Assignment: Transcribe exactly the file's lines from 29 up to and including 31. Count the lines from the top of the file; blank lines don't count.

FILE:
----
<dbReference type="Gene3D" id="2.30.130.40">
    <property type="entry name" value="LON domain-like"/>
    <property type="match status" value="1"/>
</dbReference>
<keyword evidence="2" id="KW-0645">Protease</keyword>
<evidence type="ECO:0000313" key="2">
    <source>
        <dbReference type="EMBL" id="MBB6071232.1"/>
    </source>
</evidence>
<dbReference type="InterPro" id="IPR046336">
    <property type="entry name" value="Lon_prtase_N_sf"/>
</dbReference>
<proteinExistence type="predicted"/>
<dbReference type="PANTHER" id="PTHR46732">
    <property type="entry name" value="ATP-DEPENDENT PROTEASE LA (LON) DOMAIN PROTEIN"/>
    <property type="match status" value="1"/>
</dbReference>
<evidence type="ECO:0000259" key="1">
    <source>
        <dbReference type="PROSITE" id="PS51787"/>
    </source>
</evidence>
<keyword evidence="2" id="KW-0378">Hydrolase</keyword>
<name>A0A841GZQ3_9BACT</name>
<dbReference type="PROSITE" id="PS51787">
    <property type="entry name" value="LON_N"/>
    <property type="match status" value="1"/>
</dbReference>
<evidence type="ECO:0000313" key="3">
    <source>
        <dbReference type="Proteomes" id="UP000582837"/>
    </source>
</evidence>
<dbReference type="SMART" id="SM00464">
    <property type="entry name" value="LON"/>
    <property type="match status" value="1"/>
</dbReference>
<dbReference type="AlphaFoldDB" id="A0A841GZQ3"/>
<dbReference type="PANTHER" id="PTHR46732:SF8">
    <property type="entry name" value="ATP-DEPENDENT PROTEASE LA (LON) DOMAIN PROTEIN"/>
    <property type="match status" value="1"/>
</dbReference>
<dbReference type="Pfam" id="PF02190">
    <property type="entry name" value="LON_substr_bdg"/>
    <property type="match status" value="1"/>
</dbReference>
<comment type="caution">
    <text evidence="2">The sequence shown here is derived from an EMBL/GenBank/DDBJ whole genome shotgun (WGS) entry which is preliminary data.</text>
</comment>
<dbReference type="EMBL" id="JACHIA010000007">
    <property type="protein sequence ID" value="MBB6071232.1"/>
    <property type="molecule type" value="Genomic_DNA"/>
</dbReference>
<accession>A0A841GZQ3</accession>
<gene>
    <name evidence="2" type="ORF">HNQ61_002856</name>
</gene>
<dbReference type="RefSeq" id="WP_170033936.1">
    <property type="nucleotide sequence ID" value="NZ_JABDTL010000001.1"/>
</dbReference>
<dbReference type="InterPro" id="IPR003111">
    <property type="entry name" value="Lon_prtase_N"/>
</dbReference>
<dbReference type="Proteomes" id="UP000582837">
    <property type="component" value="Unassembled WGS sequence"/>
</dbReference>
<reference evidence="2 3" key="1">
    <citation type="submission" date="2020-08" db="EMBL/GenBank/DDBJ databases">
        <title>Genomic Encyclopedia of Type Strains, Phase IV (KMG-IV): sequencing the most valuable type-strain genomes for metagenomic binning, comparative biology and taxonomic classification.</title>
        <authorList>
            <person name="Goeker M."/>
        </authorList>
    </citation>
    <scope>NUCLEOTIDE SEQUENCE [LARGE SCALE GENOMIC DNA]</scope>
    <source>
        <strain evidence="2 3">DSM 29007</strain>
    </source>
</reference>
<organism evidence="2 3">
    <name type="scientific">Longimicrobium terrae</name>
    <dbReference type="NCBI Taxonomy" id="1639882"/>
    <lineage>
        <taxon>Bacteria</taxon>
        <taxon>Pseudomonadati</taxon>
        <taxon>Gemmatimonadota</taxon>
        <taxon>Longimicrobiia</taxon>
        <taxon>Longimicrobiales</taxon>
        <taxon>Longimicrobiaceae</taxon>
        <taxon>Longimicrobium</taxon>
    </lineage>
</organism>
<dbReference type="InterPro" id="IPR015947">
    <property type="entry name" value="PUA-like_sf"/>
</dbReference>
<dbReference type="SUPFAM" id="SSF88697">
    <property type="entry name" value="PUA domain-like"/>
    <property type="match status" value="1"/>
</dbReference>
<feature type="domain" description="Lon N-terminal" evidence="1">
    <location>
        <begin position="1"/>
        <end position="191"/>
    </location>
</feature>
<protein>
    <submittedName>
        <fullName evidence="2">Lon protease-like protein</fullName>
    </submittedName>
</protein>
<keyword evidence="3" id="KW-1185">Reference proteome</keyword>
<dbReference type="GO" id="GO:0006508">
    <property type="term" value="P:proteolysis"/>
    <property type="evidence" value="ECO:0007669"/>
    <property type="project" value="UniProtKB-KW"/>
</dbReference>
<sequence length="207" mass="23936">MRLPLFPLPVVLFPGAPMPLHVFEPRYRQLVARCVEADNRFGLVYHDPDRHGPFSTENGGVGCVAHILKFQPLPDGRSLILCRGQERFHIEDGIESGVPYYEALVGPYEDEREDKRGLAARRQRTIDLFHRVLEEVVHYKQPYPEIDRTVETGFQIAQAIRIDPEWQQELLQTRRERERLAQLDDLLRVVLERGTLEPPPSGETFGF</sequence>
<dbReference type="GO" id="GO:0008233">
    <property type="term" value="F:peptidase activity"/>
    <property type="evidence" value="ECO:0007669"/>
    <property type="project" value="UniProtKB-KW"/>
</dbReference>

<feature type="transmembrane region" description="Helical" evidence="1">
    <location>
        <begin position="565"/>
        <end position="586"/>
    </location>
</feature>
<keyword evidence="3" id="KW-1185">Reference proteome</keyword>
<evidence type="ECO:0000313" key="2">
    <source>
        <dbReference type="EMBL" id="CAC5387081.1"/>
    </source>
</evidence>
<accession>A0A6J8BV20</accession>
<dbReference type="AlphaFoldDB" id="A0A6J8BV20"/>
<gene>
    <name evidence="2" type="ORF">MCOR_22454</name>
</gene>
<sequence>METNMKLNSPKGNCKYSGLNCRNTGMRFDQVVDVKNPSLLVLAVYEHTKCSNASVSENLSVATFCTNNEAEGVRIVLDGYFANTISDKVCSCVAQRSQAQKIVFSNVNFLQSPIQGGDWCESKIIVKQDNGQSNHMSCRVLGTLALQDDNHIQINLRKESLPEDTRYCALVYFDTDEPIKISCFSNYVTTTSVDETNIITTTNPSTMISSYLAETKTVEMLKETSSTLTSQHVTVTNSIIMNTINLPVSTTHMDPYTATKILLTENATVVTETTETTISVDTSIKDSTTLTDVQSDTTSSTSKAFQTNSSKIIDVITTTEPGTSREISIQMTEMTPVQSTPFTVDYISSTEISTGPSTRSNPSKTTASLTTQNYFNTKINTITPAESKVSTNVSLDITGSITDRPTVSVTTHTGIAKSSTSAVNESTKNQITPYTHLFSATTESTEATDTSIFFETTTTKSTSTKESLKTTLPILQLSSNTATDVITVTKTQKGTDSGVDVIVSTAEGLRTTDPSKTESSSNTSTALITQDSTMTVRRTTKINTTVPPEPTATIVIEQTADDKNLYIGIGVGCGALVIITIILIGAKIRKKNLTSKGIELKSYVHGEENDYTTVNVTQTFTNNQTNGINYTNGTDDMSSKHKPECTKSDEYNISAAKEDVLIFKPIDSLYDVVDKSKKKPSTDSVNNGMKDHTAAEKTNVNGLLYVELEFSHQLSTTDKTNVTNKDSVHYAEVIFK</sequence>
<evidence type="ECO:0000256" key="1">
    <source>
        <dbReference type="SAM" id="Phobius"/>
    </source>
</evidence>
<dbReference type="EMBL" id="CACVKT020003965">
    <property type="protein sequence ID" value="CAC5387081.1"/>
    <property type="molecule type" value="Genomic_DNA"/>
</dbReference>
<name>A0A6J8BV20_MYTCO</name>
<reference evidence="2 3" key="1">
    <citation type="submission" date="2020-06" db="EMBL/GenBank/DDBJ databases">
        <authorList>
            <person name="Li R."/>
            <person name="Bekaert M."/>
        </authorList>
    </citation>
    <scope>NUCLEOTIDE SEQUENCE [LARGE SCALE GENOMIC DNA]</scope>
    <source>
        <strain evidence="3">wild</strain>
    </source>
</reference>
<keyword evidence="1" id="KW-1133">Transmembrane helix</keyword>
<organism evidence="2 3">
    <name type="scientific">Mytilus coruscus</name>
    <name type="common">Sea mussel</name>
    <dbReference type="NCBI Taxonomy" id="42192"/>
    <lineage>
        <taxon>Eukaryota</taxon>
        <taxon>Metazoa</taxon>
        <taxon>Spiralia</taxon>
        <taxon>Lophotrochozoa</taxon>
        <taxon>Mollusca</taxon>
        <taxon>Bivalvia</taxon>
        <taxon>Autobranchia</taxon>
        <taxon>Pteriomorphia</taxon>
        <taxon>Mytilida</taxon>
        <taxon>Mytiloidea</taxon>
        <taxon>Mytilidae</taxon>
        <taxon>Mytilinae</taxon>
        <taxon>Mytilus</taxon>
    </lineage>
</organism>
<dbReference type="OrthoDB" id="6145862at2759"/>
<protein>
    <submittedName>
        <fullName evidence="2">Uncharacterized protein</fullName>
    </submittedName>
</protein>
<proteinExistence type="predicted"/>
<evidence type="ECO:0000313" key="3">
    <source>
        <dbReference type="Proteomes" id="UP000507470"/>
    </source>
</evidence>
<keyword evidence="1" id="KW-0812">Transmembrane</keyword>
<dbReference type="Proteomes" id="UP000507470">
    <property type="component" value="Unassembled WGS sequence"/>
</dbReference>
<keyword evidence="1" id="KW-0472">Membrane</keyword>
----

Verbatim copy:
</dbReference>
<evidence type="ECO:0000313" key="3">
    <source>